The Intelligent Alternative to Debt Collection Call Centers

By on March 6th, 2018 in Compliance, Debt Collection, Industry Insights, User Experience
TrueAccord Blog

As is often the case in evolving industries, it takes time for technology adoption to begin transforming the way companies do business. For debt collection, many organizations are still relying on an aging and outdated process to pursue debtors and recover revenue – the collection call center. Dozens or even hundreds of collection reps spend their days on the phone lines, methodically and painstakingly pursuing consumers who have racked up debt in the hopes that some will actually pan out.  

Unfortunately, call centers are fraught with challenges that can have a debilitating impact on the collecting organization, the company’s brand and reputation, and the consumers on the other end of the phone, who in many cases truly want to regain control of their financial lives. Among the many problems call centers face:

They’re Reactive and Emotional Environments

When individuals are the driving force behind an emotional transaction like a phone collection call, it’s not hard to have a bad day – especially when reps tend to garner low base salaries and are incented with commissions and bonuses to succeed. If a consumer rudely hangs up on a rep, for example, it’s easy to fall into a retaliatory frame of mind and call back multiple times simply to harass the debtor. Reactive and emotional responses from a rep can lead to bad exposure and higher risk of complaints or even legal action. Even voice analytics systems that monitor language used by reps are not infallible, as reps usually know what trigger words to avoid (such as “garnishment” or “lawsuit”) and how far they can push the envelope and not be flagged.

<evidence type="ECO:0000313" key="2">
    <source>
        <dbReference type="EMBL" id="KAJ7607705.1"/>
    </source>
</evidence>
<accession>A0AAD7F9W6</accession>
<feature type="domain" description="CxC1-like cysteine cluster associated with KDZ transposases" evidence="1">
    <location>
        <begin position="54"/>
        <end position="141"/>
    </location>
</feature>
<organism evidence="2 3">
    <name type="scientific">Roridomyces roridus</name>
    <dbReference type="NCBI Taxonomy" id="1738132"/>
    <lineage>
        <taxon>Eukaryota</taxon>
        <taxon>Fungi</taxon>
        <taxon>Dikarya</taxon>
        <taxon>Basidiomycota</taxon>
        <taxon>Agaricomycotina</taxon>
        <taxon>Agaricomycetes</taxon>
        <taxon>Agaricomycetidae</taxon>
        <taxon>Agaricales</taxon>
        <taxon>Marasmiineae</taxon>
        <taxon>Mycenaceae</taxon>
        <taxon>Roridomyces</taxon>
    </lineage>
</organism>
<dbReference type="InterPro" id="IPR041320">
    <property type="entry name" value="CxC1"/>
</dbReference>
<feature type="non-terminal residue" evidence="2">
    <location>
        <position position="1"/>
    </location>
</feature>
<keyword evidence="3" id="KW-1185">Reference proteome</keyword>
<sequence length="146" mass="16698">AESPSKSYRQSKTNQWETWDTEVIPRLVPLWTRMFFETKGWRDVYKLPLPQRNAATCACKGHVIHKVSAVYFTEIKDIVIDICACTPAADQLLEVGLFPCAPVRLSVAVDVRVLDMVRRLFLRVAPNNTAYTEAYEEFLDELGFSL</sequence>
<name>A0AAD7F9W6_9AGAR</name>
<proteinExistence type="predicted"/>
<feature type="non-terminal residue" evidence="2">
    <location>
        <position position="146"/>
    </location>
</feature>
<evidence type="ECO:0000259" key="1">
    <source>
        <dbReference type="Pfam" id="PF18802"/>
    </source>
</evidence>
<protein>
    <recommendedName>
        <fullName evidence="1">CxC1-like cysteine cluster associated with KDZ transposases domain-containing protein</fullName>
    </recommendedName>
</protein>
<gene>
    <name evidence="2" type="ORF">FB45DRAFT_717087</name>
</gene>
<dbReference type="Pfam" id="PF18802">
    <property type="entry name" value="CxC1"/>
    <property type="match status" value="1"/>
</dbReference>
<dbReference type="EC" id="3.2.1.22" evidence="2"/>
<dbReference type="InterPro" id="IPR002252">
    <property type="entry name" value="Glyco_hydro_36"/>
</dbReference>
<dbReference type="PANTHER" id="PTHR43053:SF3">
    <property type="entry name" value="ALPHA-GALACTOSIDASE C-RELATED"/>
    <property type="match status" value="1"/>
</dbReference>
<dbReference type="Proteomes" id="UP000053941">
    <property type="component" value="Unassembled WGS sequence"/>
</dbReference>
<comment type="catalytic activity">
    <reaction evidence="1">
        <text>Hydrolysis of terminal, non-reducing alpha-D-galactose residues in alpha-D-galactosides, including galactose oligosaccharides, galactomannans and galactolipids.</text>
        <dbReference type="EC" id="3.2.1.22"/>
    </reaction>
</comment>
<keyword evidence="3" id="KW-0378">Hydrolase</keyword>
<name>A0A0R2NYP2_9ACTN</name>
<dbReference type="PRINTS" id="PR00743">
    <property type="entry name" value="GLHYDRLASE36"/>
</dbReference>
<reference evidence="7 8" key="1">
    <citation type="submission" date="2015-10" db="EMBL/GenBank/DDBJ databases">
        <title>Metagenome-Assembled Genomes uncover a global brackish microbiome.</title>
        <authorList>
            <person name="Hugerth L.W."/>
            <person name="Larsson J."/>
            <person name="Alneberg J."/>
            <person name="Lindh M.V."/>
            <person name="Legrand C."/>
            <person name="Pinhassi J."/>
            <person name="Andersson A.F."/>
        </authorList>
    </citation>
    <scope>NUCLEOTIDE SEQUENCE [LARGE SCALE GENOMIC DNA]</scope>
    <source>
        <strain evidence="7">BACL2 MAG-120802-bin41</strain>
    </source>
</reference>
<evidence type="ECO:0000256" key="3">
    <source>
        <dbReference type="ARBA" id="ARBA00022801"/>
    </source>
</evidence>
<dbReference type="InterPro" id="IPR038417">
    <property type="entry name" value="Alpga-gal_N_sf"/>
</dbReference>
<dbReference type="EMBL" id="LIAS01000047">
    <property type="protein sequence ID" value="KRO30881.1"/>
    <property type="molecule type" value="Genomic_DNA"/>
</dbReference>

Even Hiring More Reps Doesn’t Really Scale

Many companies see hiring more reps as a simple solution to get as much coverage as possible. This conventional wisdom looks good on paper, until your realize more reps also means more training, more compensation, more resources and more oversight to monitor every active rep’s calls. Moreover, it is difficult to match staffing needs to varying workflows. If business is brisk and opportunity is high, it makes sense to have more workers. But all companies experience ebbs and flows in business activity, so when it comes time to scale down, they are forced to eliminate call center positions, then scale back up when the demand returns. Such fluxuations create a complex and unsustainable model for smooth debt collection execution.